New Faces on the Block
- Venus Envy by Elizabeth Haiken
Johns Hopkins, 288 pp, £20.50, January 1998, ISBN 0 8018 5763 5
- The Royal Women of Amarna: Images of Beauty From Ancient Egypt by Dorothea Arnold
Metropolitan Museum of Art, 192 pp, $45.00, February 1997, ISBN 0 8109 6504 6
What happened to Rosa Travers, after she’d been skinned (carbolic acid and phenol), had her nose snipped, received paraffin injections in her breasts and was irradiated to remove undesirable body hair? That would have been the first part of her prize. When all was done, she had an opera audition. Rosa Travers was a sweatshop worker who in 1924 had the distinction of winning the New York Daily Mirror’s competition to find the ‘homeliest girl in New York’:
A plastic surgeon has offered to take the homeliest girl in the biggest city in the country and to make a beauty of her. All you have to do is to send your photograph with name and address to Homeliest Girl Contest Editor. We will not print names, and the photographs will be ‘masked’. Our art department will paint the masks on the photographs to obviate identification. Here is the chance for New York’s homeliest girl. Her misfortune may make a fortune right away.
Somewhere in the archives of the Mirror, a masked Rosa Travers gazes out in muted triumph. Some time later, the new-model Rosa would, I suppose, have been unveiled. Unless the carbolic acid caused a third-degree burn, the scalpel slipped, the paraffin migrated or she developed paraffinoma or ‘wax cancer’. In which case, there would, presumably, have been no ‘after’ picture. Worryingly, in her history of cosmetic surgery, Elizabeth Haiken ends the paragraph on Rosa Travers with a parenthesis: ‘what happened afterwards was not reported.’ At the very least, it suggests that Rosa’s misfortune did not make a fortune for her after all. Or shall we cheer ourselves up by assuming that the face-lift did wonders for her vocal chords and she lived happily ever after under the name of Kirsten Flagstad?
We don’t know whether it was homely Rosa or a friend with her interests at heart who sent in her picture and immortalised her as the phantom of the face-lift. If it was Rosa herself, she wouldn’t have been the only or the last woman to have been caught between the pressures of self-improvement and the puritan values of America. What’s a girl without congenital wealth to do if she hasn’t been blessed with some class-effacing talent or exceptional looks, when she knows that success in life is the result of an individual’s effort? Grasp the opportunity; go for surgery – which, it would seem from the association of beauty with an opera audition, is likely to take care of both. And what’s a girl to do if it all goes unpleasantly wrong on the operating table? Expect to be dropped like a burnt potato by her sponsors and informed by her friends that vanity reaps its own rewards.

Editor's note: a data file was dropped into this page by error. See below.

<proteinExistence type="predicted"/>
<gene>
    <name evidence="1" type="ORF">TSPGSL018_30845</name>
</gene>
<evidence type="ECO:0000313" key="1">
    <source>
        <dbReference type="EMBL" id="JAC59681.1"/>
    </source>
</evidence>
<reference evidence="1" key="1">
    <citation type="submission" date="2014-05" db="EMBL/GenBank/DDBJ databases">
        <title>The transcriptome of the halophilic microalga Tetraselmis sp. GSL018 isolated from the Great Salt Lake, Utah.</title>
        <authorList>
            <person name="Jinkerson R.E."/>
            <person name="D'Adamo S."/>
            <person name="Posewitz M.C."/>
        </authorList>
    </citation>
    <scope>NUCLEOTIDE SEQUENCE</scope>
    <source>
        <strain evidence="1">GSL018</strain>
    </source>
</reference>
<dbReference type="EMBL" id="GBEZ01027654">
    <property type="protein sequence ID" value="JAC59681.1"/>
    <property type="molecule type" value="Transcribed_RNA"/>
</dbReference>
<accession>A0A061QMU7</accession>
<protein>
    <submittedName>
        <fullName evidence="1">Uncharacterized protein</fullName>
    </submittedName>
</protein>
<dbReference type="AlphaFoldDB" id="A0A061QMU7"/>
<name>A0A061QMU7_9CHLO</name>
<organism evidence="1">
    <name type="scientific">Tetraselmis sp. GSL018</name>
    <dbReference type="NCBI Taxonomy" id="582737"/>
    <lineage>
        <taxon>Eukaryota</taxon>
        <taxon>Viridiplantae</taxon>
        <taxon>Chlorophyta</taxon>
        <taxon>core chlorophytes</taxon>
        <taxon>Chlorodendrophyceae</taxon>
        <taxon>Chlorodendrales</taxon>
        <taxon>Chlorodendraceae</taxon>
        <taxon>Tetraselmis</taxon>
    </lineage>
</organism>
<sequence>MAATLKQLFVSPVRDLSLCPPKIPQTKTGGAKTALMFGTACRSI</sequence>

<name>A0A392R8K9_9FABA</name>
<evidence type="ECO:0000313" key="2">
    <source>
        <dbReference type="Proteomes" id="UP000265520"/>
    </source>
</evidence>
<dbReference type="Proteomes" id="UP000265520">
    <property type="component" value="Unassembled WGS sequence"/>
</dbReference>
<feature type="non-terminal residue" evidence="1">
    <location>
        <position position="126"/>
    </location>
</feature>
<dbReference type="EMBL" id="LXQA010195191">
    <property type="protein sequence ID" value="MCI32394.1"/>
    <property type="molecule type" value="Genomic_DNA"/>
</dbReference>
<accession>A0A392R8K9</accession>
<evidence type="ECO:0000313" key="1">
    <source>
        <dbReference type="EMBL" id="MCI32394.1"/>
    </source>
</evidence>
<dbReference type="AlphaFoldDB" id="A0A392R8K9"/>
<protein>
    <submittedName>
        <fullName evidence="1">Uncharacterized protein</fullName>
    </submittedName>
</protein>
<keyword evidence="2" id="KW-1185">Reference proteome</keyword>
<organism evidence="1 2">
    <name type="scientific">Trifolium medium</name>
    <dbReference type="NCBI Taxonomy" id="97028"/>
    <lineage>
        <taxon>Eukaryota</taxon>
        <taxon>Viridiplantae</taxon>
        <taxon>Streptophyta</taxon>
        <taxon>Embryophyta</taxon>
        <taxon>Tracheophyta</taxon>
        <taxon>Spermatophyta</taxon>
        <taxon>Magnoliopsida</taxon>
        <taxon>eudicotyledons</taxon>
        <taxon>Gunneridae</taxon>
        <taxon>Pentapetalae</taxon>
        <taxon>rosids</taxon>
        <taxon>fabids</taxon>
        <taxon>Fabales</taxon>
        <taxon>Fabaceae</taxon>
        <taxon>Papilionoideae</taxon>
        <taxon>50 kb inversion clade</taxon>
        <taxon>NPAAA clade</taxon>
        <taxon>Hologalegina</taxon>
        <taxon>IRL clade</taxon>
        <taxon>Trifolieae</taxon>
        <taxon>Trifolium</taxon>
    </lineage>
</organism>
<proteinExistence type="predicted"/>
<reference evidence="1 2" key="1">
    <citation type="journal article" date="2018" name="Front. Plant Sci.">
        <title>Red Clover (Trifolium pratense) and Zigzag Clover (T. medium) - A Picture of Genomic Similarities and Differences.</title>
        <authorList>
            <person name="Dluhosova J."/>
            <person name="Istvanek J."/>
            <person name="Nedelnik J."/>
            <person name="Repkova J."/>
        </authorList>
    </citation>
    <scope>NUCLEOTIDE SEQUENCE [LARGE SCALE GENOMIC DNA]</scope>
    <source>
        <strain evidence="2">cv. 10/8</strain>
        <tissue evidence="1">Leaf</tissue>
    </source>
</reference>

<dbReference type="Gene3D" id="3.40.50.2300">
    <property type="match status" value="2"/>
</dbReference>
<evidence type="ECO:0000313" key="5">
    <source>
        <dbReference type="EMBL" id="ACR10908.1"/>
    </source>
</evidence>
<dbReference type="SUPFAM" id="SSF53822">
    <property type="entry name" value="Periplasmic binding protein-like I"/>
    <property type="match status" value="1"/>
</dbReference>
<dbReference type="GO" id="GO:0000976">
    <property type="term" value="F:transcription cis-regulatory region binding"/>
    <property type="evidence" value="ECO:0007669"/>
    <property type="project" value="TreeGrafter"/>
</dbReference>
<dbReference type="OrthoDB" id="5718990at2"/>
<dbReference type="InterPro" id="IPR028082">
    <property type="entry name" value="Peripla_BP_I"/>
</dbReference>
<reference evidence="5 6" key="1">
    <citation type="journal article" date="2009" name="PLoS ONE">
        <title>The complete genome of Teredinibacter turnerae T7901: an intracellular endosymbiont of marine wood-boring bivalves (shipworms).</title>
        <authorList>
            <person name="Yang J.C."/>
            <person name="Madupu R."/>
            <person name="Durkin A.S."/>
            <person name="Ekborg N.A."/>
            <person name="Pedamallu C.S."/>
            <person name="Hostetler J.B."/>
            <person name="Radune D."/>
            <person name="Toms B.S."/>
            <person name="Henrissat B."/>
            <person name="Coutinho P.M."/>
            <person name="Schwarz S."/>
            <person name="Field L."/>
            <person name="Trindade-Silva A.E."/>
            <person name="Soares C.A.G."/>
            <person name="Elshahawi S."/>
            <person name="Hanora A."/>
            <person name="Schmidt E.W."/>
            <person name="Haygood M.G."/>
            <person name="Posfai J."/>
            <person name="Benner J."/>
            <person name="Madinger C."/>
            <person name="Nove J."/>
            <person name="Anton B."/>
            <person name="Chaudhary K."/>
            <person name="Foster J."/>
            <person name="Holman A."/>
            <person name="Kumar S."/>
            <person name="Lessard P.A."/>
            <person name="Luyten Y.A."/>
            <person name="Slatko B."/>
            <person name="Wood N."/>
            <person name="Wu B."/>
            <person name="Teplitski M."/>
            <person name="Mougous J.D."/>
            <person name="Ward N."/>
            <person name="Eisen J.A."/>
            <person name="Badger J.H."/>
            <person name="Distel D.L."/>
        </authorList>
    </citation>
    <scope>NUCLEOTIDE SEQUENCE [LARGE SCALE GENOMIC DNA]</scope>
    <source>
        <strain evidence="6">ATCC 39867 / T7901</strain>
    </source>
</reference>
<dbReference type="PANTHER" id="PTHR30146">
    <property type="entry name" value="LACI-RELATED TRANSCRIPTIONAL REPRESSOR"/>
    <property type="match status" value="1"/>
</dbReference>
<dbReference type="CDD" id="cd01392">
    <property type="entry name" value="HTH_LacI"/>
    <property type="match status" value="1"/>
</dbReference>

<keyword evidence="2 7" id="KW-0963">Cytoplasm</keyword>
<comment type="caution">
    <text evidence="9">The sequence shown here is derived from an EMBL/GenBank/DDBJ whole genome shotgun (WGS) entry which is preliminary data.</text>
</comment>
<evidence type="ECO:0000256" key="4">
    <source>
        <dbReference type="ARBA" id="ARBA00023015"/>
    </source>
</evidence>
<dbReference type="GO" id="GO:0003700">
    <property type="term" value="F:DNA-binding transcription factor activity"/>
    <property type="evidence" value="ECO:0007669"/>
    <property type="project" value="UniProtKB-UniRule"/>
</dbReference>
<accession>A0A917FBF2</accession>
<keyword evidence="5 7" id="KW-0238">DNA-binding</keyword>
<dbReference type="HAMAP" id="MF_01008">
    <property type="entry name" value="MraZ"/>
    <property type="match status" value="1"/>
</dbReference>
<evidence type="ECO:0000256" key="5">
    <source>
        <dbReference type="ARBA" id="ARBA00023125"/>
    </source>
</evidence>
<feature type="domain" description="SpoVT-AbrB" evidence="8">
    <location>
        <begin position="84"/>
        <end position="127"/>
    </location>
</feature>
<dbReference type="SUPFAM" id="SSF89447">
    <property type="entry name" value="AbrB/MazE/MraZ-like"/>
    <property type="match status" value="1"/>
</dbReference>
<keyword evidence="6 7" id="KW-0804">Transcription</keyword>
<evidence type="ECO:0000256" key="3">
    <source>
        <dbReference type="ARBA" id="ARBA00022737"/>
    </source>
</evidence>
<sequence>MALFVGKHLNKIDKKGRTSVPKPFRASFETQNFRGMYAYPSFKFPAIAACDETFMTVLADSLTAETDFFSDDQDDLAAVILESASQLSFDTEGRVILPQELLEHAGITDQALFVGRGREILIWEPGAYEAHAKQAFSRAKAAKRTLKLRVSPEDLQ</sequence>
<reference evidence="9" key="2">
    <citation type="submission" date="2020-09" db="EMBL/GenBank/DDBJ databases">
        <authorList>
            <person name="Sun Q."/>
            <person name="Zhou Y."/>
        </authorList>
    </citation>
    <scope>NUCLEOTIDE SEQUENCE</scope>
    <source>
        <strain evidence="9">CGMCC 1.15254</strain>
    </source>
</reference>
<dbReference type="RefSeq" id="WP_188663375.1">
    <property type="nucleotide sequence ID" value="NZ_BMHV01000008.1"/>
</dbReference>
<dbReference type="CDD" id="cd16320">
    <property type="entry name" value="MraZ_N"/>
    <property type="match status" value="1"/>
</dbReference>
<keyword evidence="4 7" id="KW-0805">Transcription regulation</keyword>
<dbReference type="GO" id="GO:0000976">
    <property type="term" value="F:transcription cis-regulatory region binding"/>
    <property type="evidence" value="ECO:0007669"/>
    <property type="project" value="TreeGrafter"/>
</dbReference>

If that strikes some as unfair, it probably wouldn’t surprise Rosa and her sisters. What’s fair about being born plain, flat-chested, or bandy-legged in a world where appearances are very nearly everything? Even talent in Rosa’s day didn’t quite compensate for an unsatisfactory face. Fanny Brice was the first famous woman to announce publicly – in 1923 – that she had had cosmetic surgery. She didn’t lack ability or appreciation as a comic actress, but she had a large, irregular nose and felt that her hankering to play Nora in The Doll’s House would never be fulfilled without recourse to surgery. Dorothy Parker sniffed that she had cut off her nose to spite her race, but Brice was just trying to enlarge her repertoire. Things may be thought different now: Barbra Streisand has climbed the heights of Hollywood stardom without a nose job. Her big movie break, however, was playing an unreconstructed Fanny Brice in Funny Girl.